More help needed to rescue kids from abuse



The CASA Light of Hope luncheon

"I am for the children who were originally adopted from a Russian orphanage, who were frightened and hurting because their adoptive parents abused and neglected them, " the woman on stage told the crowd of hundreds at the Antlers Hilton today.

"[They] were poorly fed, locked in a room and physically abused."

The woman — Judy Thompson — is a Court Appointed Special Advocate, or CASA, one of the many volunteers and employees of CASA of the Pikes Peak Region that together have helped over 9,000 kids in conflict over 23 years. Many of the kids were abused. CASA highlighted those achievements, and announced an initiative to help even more kids, at today's CASA Light of Hope luncheon.

Kristofer and Olivia, who are grade schoolers, were in dire straights when Thompson came along. She was able to get the kids important resources like therapy, and speak on their behalf in court. Because of her advocacy, the kids were permanently removed from their adoptive home, where it was discovered they had often been locked in a cold room with a plastic sheet on the floor for them to urinate and defecate on — a room the children dubbed "the nasty room."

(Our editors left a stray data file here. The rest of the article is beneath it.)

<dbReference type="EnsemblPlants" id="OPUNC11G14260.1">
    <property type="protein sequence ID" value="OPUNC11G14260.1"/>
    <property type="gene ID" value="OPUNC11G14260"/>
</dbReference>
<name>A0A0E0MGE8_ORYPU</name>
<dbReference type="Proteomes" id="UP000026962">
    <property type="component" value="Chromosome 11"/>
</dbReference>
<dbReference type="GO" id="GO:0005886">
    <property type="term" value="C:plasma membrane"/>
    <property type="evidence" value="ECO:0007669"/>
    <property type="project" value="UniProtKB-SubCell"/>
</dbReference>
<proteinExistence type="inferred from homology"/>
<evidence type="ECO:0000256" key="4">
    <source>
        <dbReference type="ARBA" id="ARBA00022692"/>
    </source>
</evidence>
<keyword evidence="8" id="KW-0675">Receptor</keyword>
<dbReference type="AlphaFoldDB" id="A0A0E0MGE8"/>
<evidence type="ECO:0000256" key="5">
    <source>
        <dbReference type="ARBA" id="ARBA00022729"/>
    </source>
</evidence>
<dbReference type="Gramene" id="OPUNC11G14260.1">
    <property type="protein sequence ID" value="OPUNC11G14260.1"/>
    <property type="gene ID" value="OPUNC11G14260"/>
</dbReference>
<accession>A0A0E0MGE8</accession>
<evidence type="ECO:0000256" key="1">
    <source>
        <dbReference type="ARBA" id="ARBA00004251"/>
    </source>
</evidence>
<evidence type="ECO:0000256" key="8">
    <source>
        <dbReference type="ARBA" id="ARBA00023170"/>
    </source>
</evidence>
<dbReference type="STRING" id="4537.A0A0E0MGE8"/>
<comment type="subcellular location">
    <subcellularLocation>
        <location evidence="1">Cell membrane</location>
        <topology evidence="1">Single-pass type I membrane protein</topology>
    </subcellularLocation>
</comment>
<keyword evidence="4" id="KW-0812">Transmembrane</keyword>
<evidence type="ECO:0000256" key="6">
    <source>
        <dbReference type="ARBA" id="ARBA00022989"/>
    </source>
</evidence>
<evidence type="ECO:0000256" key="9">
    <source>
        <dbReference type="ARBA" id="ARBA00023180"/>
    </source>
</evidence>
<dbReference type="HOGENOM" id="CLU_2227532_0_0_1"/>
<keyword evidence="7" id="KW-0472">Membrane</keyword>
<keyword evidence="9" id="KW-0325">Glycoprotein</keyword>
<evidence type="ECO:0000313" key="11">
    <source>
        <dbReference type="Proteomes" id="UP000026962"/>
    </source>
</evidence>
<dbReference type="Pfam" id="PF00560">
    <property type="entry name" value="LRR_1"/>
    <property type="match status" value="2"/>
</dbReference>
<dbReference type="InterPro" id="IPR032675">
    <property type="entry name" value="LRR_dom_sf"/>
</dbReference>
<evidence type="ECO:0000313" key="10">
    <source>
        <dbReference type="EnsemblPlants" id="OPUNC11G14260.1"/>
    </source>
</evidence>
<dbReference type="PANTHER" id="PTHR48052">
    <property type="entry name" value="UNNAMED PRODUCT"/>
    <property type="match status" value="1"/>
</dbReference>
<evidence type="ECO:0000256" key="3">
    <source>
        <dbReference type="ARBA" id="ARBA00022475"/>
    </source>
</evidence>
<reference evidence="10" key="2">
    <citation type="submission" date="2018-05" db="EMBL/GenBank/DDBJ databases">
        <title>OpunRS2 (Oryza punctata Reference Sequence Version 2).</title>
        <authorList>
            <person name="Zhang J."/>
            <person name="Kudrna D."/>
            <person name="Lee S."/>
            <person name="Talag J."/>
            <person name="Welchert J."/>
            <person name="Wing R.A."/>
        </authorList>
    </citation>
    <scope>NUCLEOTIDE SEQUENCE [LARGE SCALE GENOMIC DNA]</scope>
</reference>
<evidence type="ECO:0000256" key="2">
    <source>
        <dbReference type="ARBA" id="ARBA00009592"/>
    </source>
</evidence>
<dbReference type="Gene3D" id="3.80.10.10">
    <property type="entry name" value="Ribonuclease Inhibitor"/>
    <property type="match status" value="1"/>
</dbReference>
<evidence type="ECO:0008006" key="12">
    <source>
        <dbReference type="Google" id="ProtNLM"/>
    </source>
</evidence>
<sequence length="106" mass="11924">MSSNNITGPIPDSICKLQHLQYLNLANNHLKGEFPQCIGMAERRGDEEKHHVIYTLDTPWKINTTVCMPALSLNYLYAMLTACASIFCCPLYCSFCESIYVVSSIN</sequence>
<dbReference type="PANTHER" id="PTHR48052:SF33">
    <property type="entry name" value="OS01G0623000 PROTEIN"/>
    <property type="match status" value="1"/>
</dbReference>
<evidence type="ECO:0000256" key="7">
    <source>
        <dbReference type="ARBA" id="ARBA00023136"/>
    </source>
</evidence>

Severely traumatized, Kristofer and Olivia were adopted by a couple that originally thought the kids would be too big a burden for them. After fostering the siblings, however, they fell in love.

Kristofer and Olivia.
  • CASA
  • Kristofer and Olivia.

The siblings also took the stage at the CASA luncheon, chattering on about normal kid stuff like sports and playing dress-up. There was barely a sign that the two had gone through so much, until Kristofer mentioned that he was highly impressed that all the kids at his new home had their own beds.

CASA executive director Trudy Strewler Hodges says she wants to create more happy endings for local kids. In many cases, that means helping parents to provide a safer environment for their children. In other cases, like Kristofer and Olivia's, it means finding them a new home.

"Without safety, seldom can children achieve the wishes and dreams that they have and reach their full potential," Hodges says. "These hopes and dreams ought not to be reserved for just some children. Every child is deserving of a chance to feel loved, and to be safe, and to be able to dream about their futures."

With that in mind, Hodges is launching an ambitious program to expand the organization's reach. The aim is to provide every local child in need with a CASA by 2020.

"I don't know when I've been more excited about a initiative," Hodges says. "I know that we can get there."

Still, the goal is a long way off. CASA volunteers generally represent only one child, and currently there are only enough volunteers to serve about 40 percent of area kids in need of the help.

Hodges says part of the initiative is switching to a more efficient model this year: Appointing long-term volunteers as "peer-coordinators," who can mentor and train new volunteers.

Of course, the other part of the puzzle is recruiting more volunteers and bringing in more funding. Those that want to help can go to

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